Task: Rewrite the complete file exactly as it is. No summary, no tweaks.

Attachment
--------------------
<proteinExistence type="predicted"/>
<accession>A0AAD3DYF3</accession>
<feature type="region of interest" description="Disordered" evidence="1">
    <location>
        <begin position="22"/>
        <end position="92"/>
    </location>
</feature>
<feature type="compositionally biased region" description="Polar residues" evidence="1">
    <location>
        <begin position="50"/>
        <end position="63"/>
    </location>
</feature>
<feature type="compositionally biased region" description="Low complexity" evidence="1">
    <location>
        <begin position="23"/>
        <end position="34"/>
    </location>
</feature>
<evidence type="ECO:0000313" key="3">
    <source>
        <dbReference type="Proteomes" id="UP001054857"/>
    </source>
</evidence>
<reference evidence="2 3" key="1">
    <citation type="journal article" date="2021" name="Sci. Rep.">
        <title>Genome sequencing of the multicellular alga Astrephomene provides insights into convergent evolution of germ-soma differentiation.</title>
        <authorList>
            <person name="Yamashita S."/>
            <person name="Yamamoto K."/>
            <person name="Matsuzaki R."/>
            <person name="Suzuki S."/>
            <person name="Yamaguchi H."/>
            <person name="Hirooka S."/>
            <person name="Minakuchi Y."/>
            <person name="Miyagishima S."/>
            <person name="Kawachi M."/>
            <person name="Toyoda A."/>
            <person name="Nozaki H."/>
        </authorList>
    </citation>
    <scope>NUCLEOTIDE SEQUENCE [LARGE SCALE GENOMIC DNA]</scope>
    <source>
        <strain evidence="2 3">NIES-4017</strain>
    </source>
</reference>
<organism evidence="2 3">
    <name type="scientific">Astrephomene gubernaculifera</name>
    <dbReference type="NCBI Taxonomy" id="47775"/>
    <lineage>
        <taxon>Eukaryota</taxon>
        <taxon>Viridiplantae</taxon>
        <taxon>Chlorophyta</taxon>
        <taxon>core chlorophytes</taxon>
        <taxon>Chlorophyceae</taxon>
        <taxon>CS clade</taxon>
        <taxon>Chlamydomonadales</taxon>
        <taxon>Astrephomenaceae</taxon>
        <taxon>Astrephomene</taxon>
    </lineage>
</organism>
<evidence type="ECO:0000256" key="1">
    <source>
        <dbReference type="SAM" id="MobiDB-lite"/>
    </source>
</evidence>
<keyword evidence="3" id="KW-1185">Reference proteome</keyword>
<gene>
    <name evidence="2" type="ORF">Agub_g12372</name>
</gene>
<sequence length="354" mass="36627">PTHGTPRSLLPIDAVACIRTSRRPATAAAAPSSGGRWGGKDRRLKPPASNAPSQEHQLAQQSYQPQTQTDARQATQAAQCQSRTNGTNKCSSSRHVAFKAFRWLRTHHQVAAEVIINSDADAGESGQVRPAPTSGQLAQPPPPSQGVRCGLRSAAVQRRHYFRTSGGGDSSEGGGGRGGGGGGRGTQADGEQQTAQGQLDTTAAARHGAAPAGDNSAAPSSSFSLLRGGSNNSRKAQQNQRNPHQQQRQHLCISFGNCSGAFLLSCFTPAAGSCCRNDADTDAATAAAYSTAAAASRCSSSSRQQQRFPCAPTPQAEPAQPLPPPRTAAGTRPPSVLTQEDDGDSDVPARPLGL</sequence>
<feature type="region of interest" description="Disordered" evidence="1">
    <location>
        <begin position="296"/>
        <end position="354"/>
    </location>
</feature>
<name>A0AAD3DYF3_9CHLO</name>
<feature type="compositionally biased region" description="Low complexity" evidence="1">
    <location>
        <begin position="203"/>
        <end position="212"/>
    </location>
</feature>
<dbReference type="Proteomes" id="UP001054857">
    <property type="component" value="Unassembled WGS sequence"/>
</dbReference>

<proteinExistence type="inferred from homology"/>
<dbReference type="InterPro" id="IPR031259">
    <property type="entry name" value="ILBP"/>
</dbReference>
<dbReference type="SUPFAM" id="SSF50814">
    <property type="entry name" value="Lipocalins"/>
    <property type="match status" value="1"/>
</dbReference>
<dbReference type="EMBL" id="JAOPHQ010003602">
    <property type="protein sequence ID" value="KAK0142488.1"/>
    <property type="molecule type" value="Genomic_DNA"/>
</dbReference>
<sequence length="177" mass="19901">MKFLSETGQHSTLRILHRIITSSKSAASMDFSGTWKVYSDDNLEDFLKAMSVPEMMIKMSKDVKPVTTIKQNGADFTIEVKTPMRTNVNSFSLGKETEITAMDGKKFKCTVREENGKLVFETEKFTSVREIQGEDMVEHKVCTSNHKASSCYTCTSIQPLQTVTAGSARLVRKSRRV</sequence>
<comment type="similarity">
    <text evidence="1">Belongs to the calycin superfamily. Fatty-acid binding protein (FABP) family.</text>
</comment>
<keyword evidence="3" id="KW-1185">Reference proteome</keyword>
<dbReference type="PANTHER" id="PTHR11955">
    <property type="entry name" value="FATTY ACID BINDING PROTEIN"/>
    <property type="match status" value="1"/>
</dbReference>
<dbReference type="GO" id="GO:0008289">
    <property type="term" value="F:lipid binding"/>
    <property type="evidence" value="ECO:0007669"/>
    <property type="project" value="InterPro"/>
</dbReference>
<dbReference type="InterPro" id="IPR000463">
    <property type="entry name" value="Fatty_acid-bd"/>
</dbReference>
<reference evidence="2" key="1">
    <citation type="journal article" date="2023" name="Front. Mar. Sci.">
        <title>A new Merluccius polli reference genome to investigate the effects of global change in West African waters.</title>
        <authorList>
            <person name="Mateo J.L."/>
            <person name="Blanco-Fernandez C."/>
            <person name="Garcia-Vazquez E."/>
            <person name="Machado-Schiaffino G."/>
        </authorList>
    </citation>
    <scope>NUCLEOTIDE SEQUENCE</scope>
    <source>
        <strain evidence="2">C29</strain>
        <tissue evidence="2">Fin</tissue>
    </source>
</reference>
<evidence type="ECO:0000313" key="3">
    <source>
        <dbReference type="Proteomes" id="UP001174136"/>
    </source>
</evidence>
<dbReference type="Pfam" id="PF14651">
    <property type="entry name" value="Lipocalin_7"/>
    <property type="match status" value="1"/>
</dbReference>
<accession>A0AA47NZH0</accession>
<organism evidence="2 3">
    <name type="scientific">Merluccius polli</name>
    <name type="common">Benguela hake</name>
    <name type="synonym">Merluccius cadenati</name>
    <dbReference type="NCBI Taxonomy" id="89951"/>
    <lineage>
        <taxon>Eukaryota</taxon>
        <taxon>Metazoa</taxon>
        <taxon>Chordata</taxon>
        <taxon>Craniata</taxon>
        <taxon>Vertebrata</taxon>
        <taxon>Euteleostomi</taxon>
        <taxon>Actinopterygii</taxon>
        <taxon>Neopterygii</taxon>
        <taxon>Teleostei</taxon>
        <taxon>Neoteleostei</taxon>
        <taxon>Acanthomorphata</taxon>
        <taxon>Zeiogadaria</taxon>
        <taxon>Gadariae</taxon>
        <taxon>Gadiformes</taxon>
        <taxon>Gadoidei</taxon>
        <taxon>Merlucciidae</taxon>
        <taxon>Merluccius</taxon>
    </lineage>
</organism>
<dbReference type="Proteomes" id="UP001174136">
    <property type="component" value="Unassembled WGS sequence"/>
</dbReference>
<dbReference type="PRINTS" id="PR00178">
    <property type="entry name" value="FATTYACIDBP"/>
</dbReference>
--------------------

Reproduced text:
<proteinExistence type="predicted"/>
<accession>A0AAD3DYF3</accession>
<feature type="region of interest" description="Disordered" evidence="1">
    <location>
        <begin position="22"/>
        <end position="92"/>
    </location>
</feature>
<feature type="compositionally biased region" description="Polar residues" evidence="1">
    <location>
        <begin position="50"/>
        <end position="63"/>
    </location>
</feature>
<feature type="compositionally biased region" description="Low complexity" evidence="1">
    <location>
        <begin position="23"/>
        <end position="34"/>
    </location>
</feature>
<evidence type="ECO:0000313" key="3">
    <source>
        <dbReference type="Proteomes" id="UP001054857"/>
    </source>
</evidence>
<reference evidence="2 3" key="1">
    <citation type="journal article" date="2021" name="Sci. Rep.">
        <title>Genome sequencing of the multicellular alga Astrephomene provides insights into convergent evolution of germ-soma differentiation.</title>
        <authorList>
            <person name="Yamashita S."/>
            <person name="Yamamoto K."/>
            <person name="Matsuzaki R."/>
            <person name="Suzuki S."/>
            <person name="Yamaguchi H."/>
            <person name="Hirooka S."/>
            <person name="Minakuchi Y."/>
            <person name="Miyagishima S."/>
            <person name="Kawachi M."/>
            <person name="Toyoda A."/>
            <person name="Nozaki H."/>
        </authorList>
    </citation>
    <scope>NUCLEOTIDE SEQUENCE [LARGE SCALE GENOMIC DNA]</scope>
    <source>
        <strain evidence="2 3">NIES-4017</strain>
    </source>
</reference>
<organism evidence="2 3">
    <name type="scientific">Astrephomene gubernaculifera</name>
    <dbReference type="NCBI Taxonomy" id="47775"/>
    <lineage>
        <taxon>Eukaryota</taxon>
        <taxon>Viridiplantae</taxon>
        <taxon>Chlorophyta</taxon>
        <taxon>core chlorophytes</taxon>
        <taxon>Chlorophyceae</taxon>
        <taxon>CS clade</taxon>
        <taxon>Chlamydomonadales</taxon>
        <taxon>Astrephomenaceae</taxon>
        <taxon>Astrephomene</taxon>
    </lineage>
</organism>
<evidence type="ECO:0000256" key="1">
    <source>
        <dbReference type="SAM" id="MobiDB-lite"/>
    </source>
</evidence>
<keyword evidence="3" id="KW-1185">Reference proteome</keyword>
<gene>
    <name evidence="2" type="ORF">Agub_g12372</name>
</gene>
<sequence length="354" mass="36627">PTHGTPRSLLPIDAVACIRTSRRPATAAAAPSSGGRWGGKDRRLKPPASNAPSQEHQLAQQSYQPQTQTDARQATQAAQCQSRTNGTNKCSSSRHVAFKAFRWLRTHHQVAAEVIINSDADAGESGQVRPAPTSGQLAQPPPPSQGVRCGLRSAAVQRRHYFRTSGGGDSSEGGGGRGGGGGGRGTQADGEQQTAQGQLDTTAAARHGAAPAGDNSAAPSSSFSLLRGGSNNSRKAQQNQRNPHQQQRQHLCISFGNCSGAFLLSCFTPAAGSCCRNDADTDAATAAAYSTAAAASRCSSSSRQQQRFPCAPTPQAEPAQPLPPPRTAAGTRPPSVLTQEDDGDSDVPARPLGL</sequence>
<feature type="region of interest" description="Disordered" evidence="1">
    <location>
        <begin position="296"/>
        <end position="354"/>
    </location>
</feature>
<name>A0AAD3DYF3_9CHLO</name>
<feature type="compositionally biased region" description="Low complexity" evidence="1">
    <location>
        <begin position="203"/>
        <end position="212"/>
    </location>
</feature>
<dbReference type="Proteomes" id="UP001054857">
    <property type="component" value="Unassembled WGS sequence"/>
</dbReference>

<proteinExistence type="inferred from homology"/>
<dbReference type="InterPro" id="IPR031259">
    <property type="entry name" value="ILBP"/>
</dbReference>
<dbReference type="SUPFAM" id="SSF50814">
    <property type="entry name" value="Lipocalins"/>
    <property type="match status" value="1"/>
</dbReference>
<dbReference type="EMBL" id="JAOPHQ010003602">
    <property type="protein sequence ID" value="KAK0142488.1"/>
    <property type="molecule type" value="Genomic_DNA"/>
</dbReference>
<sequence length="177" mass="19901">MKFLSETGQHSTLRILHRIITSSKSAASMDFSGTWKVYSDDNLEDFLKAMSVPEMMIKMSKDVKPVTTIKQNGADFTIEVKTPMRTNVNSFSLGKETEITAMDGKKFKCTVREENGKLVFETEKFTSVREIQGEDMVEHKVCTSNHKASSCYTCTSIQPLQTVTAGSARLVRKSRRV</sequence>
<comment type="similarity">
    <text evidence="1">Belongs to the calycin superfamily. Fatty-acid binding protein (FABP) family.</text>
</comment>
<keyword evidence="3" id="KW-1185">Reference proteome</keyword>
<dbReference type="PANTHER" id="PTHR11955">
    <property type="entry name" value="FATTY ACID BINDING PROTEIN"/>
    <property type="match status" value="1"/>
</dbReference>
<dbReference type="GO" id="GO:0008289">
    <property type="term" value="F:lipid binding"/>
    <property type="evidence" value="ECO:0007669"/>
    <property type="project" value="InterPro"/>
</dbReference>
<dbReference type="InterPro" id="IPR000463">
    <property type="entry name" value="Fatty_acid-bd"/>
</dbReference>
<reference evidence="2" key="1">
    <citation type="journal article" date="2023" name="Front. Mar. Sci.">
        <title>A new Merluccius polli reference genome to investigate the effects of global change in West African waters.</title>
        <authorList>
            <person name="Mateo J.L."/>
            <person name="Blanco-Fernandez C."/>
            <person name="Garcia-Vazquez E."/>
            <person name="Machado-Schiaffino G."/>
        </authorList>
    </citation>
    <scope>NUCLEOTIDE SEQUENCE</scope>
    <source>
        <strain evidence="2">C29</strain>
        <tissue evidence="2">Fin</tissue>
    </source>
</reference>
<evidence type="ECO:0000313" key="3">
    <source>
        <dbReference type="Proteomes" id="UP001174136"/>
    </source>
</evidence>
<dbReference type="Pfam" id="PF14651">
    <property type="entry name" value="Lipocalin_7"/>
    <property type="match status" value="1"/>
</dbReference>
<accession>A0AA47NZH0</accession>
<organism evidence="2 3">
    <name type="scientific">Merluccius polli</name>
    <name type="common">Benguela hake</name>
    <name type="synonym">Merluccius cadenati</name>
    <dbReference type="NCBI Taxonomy" id="89951"/>
    <lineage>
        <taxon>Eukaryota</taxon>
        <taxon>Metazoa</taxon>
        <taxon>Chordata</taxon>
        <taxon>Craniata</taxon>
        <taxon>Vertebrata</taxon>
        <taxon>Euteleostomi</taxon>
        <taxon>Actinopterygii</taxon>
        <taxon>Neopterygii</taxon>
        <taxon>Teleostei</taxon>
        <taxon>Neoteleostei</taxon>
        <taxon>Acanthomorphata</taxon>
        <taxon>Zeiogadaria</taxon>
        <taxon>Gadariae</taxon>
        <taxon>Gadiformes</taxon>
        <taxon>Gadoidei</taxon>
        <taxon>Merlucciidae</taxon>
        <taxon>Merluccius</taxon>
    </lineage>
</organism>
<dbReference type="Proteomes" id="UP001174136">
    <property type="component" value="Unassembled WGS sequence"/>
</dbReference>
<dbReference type="PRINTS" id="PR00178">
    <property type="entry name" value="FATTYACIDBP"/>
</dbReference>